Simple Food Terms Explained – Omegas
You’ve probably heard of omegas in the context of fish consumption or nutritional supplements but what exactly are omegas and why are they good for us?
In this installment of Simple Food Terms Explained, we look at the dietary fatty acids omega-3, 6 and 9 and see why we need a good balance of all three for a healthy diet.
Omega-3 fatty acids are polyunsaturated, which means they have many (poly) double bonds (unsaturated). They are essential acids as the body cannot make them on its own. There are many health benefits associated with the consumption of omega-3, including increasing the good cholesterol “HDL”, along with reducing blood pressure and plaque formation in the arterial walls. Omega-3 fatty acids can also play a role in weight management. Omega-3 fatty acids have anti-inflammatory properties, which help prevent many chronic diseases such as rheumatoid arthritis.
The best sources of omega-3 fatty acids are oily fishes such as salmon, sardines, and anchovies. According to the Food and Nutrition Board of the US Institute of Medicine, a sufficient intake of omega-3 per day is 1.6 grams for men and 1.1 grams for women ages 19 and older.
Omega-6 fatty acids are also polyunsaturated and essential so you do need to get them from your diet. These fats are used primarily for energy purposes. The most common form of this fatty acid is linoleic acid. This can then be converted into a longer form called arachidonic acid. The downfall of arachidonic acid is that it can actually cause inflammation to occur.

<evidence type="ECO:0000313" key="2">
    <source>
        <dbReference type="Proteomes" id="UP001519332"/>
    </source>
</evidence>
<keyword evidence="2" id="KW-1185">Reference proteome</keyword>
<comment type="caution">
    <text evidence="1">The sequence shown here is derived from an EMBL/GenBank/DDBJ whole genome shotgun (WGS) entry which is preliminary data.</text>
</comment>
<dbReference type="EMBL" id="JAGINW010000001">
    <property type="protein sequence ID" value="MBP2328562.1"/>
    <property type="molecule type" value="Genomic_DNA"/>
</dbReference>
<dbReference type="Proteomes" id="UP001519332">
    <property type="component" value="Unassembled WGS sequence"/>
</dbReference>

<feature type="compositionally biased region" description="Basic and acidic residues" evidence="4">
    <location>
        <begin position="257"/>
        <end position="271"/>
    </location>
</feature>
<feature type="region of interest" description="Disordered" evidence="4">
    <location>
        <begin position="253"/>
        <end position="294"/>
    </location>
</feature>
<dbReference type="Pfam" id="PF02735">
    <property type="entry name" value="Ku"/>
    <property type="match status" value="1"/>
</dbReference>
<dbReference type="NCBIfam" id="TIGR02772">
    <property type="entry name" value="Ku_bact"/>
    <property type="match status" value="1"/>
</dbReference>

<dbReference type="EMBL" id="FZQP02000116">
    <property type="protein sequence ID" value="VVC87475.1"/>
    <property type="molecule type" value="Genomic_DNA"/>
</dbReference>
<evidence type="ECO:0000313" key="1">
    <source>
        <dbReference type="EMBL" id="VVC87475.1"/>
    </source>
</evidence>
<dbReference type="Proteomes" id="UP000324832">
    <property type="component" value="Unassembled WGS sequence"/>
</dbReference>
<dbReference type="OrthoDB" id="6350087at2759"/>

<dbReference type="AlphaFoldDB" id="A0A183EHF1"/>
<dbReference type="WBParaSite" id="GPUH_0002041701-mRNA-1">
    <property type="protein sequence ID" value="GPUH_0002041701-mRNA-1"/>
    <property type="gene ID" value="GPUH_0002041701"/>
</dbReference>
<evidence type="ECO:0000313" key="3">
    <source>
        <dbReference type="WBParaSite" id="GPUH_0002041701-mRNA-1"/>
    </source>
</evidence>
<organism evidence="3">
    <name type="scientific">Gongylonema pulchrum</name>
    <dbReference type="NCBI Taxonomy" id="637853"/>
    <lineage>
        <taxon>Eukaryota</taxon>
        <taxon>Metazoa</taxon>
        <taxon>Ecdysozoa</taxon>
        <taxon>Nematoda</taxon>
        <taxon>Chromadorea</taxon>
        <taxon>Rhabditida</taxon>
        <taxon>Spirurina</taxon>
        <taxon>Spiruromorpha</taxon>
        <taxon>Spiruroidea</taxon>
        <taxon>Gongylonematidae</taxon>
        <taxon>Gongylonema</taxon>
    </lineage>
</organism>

Consumption of omega-3 can help combat this problem as it helps inhibit this process due to its anti-inflammatory properties. The ratio of omega-6 to omega-3 is recommended at 4:1 but most of the western diet consists of much higher ratios such as 10:1. Omega-6 fatty acids are beneficial but only in the right quantities.
The best sources of omega-6 fatty acids are found in refined vegetable oils and foods cooked in vegetable oils as well as nuts and seeds. Corn and soybean oils along with sunflower seeds, almonds, walnuts, and cashews are all abundant in omega-6. The sufficient intake per day is 17 grams for men and 12 grams for women ages 19-50.
Omega-9 fatty acids are monounsaturated, which means they have only one (mono) double bond (unsaturated). Omega-9 fatty acids are not essential as the body can produce them. Having foods rich in monounsaturated fat have been shown to reduce the very bad cholesterol (VLDL) in people with diabetes.
The best sources of omega-9 fatty acids are found in vegetable and seed oils as well as nuts and seeds. There are no sufficient intake recommendations since they are non-essential. Oils such as olive, cashew, almond, avocado, and peanut are all high in omega-9 fatty acids, as are almonds, cashews and walnuts.